Burning ★★★★★

Second viewing only confirmed my first impression that it’s a masterpiece, equal in stature to Antonioni’s metaphysical mysteries. “I don’t know what to write,” Jongsu says about his creative ambitions. “To me, the world is a mystery.” So here’s simply a vague sketch of a beginning of a reading:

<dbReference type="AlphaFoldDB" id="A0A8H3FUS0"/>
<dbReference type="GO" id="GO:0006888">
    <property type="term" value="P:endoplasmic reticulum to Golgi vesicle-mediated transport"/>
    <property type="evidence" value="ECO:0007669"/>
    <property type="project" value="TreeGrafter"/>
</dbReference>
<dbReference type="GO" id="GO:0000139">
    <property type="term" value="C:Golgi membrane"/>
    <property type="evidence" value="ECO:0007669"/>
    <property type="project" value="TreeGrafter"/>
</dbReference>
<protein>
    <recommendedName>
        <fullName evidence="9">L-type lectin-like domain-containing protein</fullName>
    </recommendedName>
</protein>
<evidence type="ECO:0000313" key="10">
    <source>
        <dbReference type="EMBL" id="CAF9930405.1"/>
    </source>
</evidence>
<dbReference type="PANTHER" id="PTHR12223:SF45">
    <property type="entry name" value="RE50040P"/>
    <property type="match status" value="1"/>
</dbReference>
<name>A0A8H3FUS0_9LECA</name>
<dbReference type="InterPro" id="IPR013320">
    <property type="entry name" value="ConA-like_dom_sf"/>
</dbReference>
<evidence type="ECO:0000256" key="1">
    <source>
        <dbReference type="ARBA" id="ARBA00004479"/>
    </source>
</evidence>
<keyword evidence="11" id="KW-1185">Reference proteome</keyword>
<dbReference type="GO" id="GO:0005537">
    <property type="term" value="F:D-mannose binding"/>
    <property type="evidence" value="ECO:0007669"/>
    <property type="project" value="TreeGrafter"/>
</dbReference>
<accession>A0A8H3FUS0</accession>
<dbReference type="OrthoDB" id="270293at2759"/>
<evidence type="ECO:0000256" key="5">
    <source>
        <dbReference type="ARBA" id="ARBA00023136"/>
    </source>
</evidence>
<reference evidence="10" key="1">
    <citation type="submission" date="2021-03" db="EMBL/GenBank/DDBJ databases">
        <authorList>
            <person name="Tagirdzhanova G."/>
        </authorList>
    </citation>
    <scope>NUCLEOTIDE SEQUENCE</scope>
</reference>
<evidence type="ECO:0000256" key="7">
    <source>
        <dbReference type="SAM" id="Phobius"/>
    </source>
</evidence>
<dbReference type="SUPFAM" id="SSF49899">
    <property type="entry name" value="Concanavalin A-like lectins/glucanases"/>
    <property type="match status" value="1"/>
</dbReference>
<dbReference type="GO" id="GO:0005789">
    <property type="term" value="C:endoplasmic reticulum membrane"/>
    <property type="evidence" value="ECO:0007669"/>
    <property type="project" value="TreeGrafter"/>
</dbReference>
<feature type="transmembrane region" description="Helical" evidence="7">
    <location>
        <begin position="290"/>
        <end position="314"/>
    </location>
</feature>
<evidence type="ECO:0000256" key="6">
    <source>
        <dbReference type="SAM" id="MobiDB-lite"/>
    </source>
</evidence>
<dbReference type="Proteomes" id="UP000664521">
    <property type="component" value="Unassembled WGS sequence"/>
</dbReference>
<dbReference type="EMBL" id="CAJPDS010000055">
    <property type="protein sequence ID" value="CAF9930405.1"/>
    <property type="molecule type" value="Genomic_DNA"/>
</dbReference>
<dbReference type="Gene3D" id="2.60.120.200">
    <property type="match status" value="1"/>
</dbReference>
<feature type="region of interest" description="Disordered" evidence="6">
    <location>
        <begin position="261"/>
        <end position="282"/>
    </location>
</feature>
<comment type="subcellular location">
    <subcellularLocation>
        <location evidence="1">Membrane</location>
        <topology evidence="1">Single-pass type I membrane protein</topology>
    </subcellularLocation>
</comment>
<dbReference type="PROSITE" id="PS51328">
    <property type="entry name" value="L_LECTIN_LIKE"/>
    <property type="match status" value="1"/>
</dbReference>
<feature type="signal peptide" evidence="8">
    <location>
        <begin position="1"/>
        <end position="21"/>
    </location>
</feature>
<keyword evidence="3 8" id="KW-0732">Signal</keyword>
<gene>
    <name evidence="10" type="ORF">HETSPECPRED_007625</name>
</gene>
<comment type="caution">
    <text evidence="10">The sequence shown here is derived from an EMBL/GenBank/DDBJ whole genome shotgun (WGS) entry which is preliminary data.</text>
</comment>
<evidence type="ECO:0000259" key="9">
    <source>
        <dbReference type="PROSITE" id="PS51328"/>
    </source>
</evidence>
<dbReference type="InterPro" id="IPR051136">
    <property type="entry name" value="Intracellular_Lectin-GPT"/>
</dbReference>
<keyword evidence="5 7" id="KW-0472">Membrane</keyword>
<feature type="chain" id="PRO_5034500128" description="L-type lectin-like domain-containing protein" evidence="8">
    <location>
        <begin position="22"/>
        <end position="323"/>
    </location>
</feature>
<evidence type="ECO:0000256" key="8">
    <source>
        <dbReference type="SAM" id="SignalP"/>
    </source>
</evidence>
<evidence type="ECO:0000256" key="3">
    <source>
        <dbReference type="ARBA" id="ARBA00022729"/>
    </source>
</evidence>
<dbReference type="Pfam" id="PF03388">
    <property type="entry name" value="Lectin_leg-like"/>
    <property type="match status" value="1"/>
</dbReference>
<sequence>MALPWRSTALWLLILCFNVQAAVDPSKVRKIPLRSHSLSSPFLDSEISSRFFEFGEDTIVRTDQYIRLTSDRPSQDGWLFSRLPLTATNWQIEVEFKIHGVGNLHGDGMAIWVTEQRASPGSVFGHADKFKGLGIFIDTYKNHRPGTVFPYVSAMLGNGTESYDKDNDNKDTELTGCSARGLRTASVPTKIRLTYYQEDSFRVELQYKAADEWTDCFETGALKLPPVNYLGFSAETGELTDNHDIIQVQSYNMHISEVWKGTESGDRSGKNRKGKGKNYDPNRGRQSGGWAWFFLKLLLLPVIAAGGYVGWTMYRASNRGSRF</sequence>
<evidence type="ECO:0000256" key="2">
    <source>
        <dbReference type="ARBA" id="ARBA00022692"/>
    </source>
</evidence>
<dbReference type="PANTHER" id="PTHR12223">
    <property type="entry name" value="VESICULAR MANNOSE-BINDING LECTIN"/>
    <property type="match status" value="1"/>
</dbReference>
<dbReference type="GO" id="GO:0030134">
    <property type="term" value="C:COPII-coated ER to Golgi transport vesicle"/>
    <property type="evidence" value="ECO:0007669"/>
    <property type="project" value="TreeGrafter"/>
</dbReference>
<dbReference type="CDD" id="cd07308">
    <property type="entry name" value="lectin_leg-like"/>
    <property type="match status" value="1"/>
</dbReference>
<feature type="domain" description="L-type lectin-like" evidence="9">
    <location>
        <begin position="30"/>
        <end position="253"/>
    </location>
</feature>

When Haemi returns from her trip to Africa, with Ben mysteriously in tow, she tells Jongsu about a sunset tour she signed up for outside Nairobi. Rather than the expected commune with nature, though, the tour took her only to a parking lot filled with “nothing but trash tourists left behind.” But once the sun started to descend, setting the sky ablaze, she found herself impossibly moved despite the ugly banality of the setting. What moved her so much, she tells Jongsu, is that in the moment of the sun’s disappearance, she felt, “I want to vanish just like that sunset. Dying is too scary, but I want to just vanish like I never existed.” And, beginning to weep as she finishes the story, she tells him how this feeling caused her to well up with tears as the sun finally disappeared behind the horizon. It’s a breathtaking moment in a film filled with many of them. “I feel good,” she says later, during the film’s other sunset, and one of the great scenes in all of cinema. “This may be my best day ever.” This time, she dances the dance of the Great Hunger (“Why do we live? What is the significance of living?”) before the setting sun, though once again she’ll be weeping before it’s over, as if finally beginning to understand somehow the ineffable answers to these questions. “It’s a crime,” Ben later tells Jongsu, once Haemi’s gone and the sun’s set completely. “It takes less than ten minutes to burn it all down.”

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